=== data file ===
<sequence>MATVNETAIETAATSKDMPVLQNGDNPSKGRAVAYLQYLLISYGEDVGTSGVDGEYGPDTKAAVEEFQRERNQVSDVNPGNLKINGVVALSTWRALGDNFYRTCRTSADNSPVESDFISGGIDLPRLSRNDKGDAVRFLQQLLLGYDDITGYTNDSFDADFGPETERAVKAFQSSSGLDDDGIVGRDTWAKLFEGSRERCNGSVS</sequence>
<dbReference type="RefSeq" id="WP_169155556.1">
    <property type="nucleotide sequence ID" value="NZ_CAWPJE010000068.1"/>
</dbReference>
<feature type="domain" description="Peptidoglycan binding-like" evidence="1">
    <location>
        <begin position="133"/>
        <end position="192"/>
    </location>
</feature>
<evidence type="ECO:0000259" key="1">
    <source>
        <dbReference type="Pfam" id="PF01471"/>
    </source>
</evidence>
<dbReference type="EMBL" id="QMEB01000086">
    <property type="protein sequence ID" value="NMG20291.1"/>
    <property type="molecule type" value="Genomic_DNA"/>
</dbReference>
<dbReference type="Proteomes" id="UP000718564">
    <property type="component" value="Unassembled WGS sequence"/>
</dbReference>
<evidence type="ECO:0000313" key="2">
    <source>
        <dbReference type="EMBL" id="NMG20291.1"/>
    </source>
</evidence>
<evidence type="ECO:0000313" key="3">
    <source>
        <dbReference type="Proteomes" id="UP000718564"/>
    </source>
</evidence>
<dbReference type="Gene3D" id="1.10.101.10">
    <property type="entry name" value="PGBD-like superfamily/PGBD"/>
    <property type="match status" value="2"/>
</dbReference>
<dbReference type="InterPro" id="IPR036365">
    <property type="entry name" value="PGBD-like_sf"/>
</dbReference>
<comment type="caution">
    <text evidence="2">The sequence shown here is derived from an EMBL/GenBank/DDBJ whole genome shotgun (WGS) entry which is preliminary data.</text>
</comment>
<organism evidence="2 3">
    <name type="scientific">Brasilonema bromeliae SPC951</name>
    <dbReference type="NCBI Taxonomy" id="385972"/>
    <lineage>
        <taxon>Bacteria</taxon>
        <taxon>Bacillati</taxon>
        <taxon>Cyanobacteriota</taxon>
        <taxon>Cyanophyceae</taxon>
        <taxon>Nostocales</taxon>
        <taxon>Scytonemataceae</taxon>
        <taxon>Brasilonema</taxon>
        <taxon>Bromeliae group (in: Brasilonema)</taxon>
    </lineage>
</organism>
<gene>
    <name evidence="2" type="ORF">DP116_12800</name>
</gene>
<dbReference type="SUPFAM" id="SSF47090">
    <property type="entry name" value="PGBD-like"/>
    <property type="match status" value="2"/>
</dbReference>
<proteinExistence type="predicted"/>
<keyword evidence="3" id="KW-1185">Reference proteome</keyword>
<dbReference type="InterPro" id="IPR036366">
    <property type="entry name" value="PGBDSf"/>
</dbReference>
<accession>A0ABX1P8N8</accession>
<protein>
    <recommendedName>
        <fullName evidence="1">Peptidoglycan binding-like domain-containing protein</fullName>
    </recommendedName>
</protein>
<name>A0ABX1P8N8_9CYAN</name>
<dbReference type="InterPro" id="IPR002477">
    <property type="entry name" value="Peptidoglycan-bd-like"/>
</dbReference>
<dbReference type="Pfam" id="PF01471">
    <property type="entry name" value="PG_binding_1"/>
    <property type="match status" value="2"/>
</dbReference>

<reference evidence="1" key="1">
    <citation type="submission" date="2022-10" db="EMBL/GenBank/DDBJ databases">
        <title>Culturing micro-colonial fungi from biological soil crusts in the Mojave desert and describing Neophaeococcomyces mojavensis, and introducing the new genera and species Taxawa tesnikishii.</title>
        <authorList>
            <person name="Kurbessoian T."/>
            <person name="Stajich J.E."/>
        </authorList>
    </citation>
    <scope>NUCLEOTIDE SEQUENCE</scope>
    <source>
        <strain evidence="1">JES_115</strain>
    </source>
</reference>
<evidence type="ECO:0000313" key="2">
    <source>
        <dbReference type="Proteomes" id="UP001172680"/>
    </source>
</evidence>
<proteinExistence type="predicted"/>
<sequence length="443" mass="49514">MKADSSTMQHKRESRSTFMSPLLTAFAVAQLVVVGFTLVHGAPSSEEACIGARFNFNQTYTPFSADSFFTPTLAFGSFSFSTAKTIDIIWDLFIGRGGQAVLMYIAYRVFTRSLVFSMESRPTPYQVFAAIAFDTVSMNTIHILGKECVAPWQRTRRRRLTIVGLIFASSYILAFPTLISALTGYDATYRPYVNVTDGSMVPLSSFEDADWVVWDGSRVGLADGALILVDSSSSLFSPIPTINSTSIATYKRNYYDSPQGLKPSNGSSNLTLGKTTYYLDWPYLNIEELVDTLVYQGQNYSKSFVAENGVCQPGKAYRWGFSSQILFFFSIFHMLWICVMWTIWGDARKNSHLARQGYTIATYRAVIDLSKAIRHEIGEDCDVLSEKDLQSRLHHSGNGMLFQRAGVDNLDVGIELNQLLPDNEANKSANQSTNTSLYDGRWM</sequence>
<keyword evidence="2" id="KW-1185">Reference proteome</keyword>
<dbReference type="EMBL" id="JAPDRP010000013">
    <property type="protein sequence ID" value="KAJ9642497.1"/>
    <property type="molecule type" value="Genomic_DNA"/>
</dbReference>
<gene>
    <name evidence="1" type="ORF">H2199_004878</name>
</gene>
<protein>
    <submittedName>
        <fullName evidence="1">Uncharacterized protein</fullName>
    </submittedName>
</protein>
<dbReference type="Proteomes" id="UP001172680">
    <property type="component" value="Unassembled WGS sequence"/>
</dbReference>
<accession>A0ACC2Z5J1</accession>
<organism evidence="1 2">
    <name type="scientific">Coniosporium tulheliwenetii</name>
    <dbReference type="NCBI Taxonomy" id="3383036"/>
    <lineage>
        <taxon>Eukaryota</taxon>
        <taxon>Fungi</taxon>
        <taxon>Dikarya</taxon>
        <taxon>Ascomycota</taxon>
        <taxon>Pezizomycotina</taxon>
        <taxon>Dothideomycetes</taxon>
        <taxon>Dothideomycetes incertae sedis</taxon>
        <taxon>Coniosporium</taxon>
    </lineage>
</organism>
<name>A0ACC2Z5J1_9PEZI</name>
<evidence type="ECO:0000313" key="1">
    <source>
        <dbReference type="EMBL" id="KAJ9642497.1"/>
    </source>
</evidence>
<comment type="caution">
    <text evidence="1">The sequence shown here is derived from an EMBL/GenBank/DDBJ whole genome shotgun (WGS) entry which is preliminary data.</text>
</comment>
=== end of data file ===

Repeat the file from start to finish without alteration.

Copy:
<sequence>MATVNETAIETAATSKDMPVLQNGDNPSKGRAVAYLQYLLISYGEDVGTSGVDGEYGPDTKAAVEEFQRERNQVSDVNPGNLKINGVVALSTWRALGDNFYRTCRTSADNSPVESDFISGGIDLPRLSRNDKGDAVRFLQQLLLGYDDITGYTNDSFDADFGPETERAVKAFQSSSGLDDDGIVGRDTWAKLFEGSRERCNGSVS</sequence>
<dbReference type="RefSeq" id="WP_169155556.1">
    <property type="nucleotide sequence ID" value="NZ_CAWPJE010000068.1"/>
</dbReference>
<feature type="domain" description="Peptidoglycan binding-like" evidence="1">
    <location>
        <begin position="133"/>
        <end position="192"/>
    </location>
</feature>
<evidence type="ECO:0000259" key="1">
    <source>
        <dbReference type="Pfam" id="PF01471"/>
    </source>
</evidence>
<dbReference type="EMBL" id="QMEB01000086">
    <property type="protein sequence ID" value="NMG20291.1"/>
    <property type="molecule type" value="Genomic_DNA"/>
</dbReference>
<dbReference type="Proteomes" id="UP000718564">
    <property type="component" value="Unassembled WGS sequence"/>
</dbReference>
<evidence type="ECO:0000313" key="2">
    <source>
        <dbReference type="EMBL" id="NMG20291.1"/>
    </source>
</evidence>
<evidence type="ECO:0000313" key="3">
    <source>
        <dbReference type="Proteomes" id="UP000718564"/>
    </source>
</evidence>
<dbReference type="Gene3D" id="1.10.101.10">
    <property type="entry name" value="PGBD-like superfamily/PGBD"/>
    <property type="match status" value="2"/>
</dbReference>
<dbReference type="InterPro" id="IPR036365">
    <property type="entry name" value="PGBD-like_sf"/>
</dbReference>
<comment type="caution">
    <text evidence="2">The sequence shown here is derived from an EMBL/GenBank/DDBJ whole genome shotgun (WGS) entry which is preliminary data.</text>
</comment>
<organism evidence="2 3">
    <name type="scientific">Brasilonema bromeliae SPC951</name>
    <dbReference type="NCBI Taxonomy" id="385972"/>
    <lineage>
        <taxon>Bacteria</taxon>
        <taxon>Bacillati</taxon>
        <taxon>Cyanobacteriota</taxon>
        <taxon>Cyanophyceae</taxon>
        <taxon>Nostocales</taxon>
        <taxon>Scytonemataceae</taxon>
        <taxon>Brasilonema</taxon>
        <taxon>Bromeliae group (in: Brasilonema)</taxon>
    </lineage>
</organism>
<gene>
    <name evidence="2" type="ORF">DP116_12800</name>
</gene>
<dbReference type="SUPFAM" id="SSF47090">
    <property type="entry name" value="PGBD-like"/>
    <property type="match status" value="2"/>
</dbReference>
<proteinExistence type="predicted"/>
<keyword evidence="3" id="KW-1185">Reference proteome</keyword>
<dbReference type="InterPro" id="IPR036366">
    <property type="entry name" value="PGBDSf"/>
</dbReference>
<accession>A0ABX1P8N8</accession>
<protein>
    <recommendedName>
        <fullName evidence="1">Peptidoglycan binding-like domain-containing protein</fullName>
    </recommendedName>
</protein>
<name>A0ABX1P8N8_9CYAN</name>
<dbReference type="InterPro" id="IPR002477">
    <property type="entry name" value="Peptidoglycan-bd-like"/>
</dbReference>
<dbReference type="Pfam" id="PF01471">
    <property type="entry name" value="PG_binding_1"/>
    <property type="match status" value="2"/>
</dbReference>

<reference evidence="1" key="1">
    <citation type="submission" date="2022-10" db="EMBL/GenBank/DDBJ databases">
        <title>Culturing micro-colonial fungi from biological soil crusts in the Mojave desert and describing Neophaeococcomyces mojavensis, and introducing the new genera and species Taxawa tesnikishii.</title>
        <authorList>
            <person name="Kurbessoian T."/>
            <person name="Stajich J.E."/>
        </authorList>
    </citation>
    <scope>NUCLEOTIDE SEQUENCE</scope>
    <source>
        <strain evidence="1">JES_115</strain>
    </source>
</reference>
<evidence type="ECO:0000313" key="2">
    <source>
        <dbReference type="Proteomes" id="UP001172680"/>
    </source>
</evidence>
<proteinExistence type="predicted"/>
<sequence length="443" mass="49514">MKADSSTMQHKRESRSTFMSPLLTAFAVAQLVVVGFTLVHGAPSSEEACIGARFNFNQTYTPFSADSFFTPTLAFGSFSFSTAKTIDIIWDLFIGRGGQAVLMYIAYRVFTRSLVFSMESRPTPYQVFAAIAFDTVSMNTIHILGKECVAPWQRTRRRRLTIVGLIFASSYILAFPTLISALTGYDATYRPYVNVTDGSMVPLSSFEDADWVVWDGSRVGLADGALILVDSSSSLFSPIPTINSTSIATYKRNYYDSPQGLKPSNGSSNLTLGKTTYYLDWPYLNIEELVDTLVYQGQNYSKSFVAENGVCQPGKAYRWGFSSQILFFFSIFHMLWICVMWTIWGDARKNSHLARQGYTIATYRAVIDLSKAIRHEIGEDCDVLSEKDLQSRLHHSGNGMLFQRAGVDNLDVGIELNQLLPDNEANKSANQSTNTSLYDGRWM</sequence>
<keyword evidence="2" id="KW-1185">Reference proteome</keyword>
<dbReference type="EMBL" id="JAPDRP010000013">
    <property type="protein sequence ID" value="KAJ9642497.1"/>
    <property type="molecule type" value="Genomic_DNA"/>
</dbReference>
<gene>
    <name evidence="1" type="ORF">H2199_004878</name>
</gene>
<protein>
    <submittedName>
        <fullName evidence="1">Uncharacterized protein</fullName>
    </submittedName>
</protein>
<dbReference type="Proteomes" id="UP001172680">
    <property type="component" value="Unassembled WGS sequence"/>
</dbReference>
<accession>A0ACC2Z5J1</accession>
<organism evidence="1 2">
    <name type="scientific">Coniosporium tulheliwenetii</name>
    <dbReference type="NCBI Taxonomy" id="3383036"/>
    <lineage>
        <taxon>Eukaryota</taxon>
        <taxon>Fungi</taxon>
        <taxon>Dikarya</taxon>
        <taxon>Ascomycota</taxon>
        <taxon>Pezizomycotina</taxon>
        <taxon>Dothideomycetes</taxon>
        <taxon>Dothideomycetes incertae sedis</taxon>
        <taxon>Coniosporium</taxon>
    </lineage>
</organism>
<name>A0ACC2Z5J1_9PEZI</name>
<evidence type="ECO:0000313" key="1">
    <source>
        <dbReference type="EMBL" id="KAJ9642497.1"/>
    </source>
</evidence>
<comment type="caution">
    <text evidence="1">The sequence shown here is derived from an EMBL/GenBank/DDBJ whole genome shotgun (WGS) entry which is preliminary data.</text>
</comment>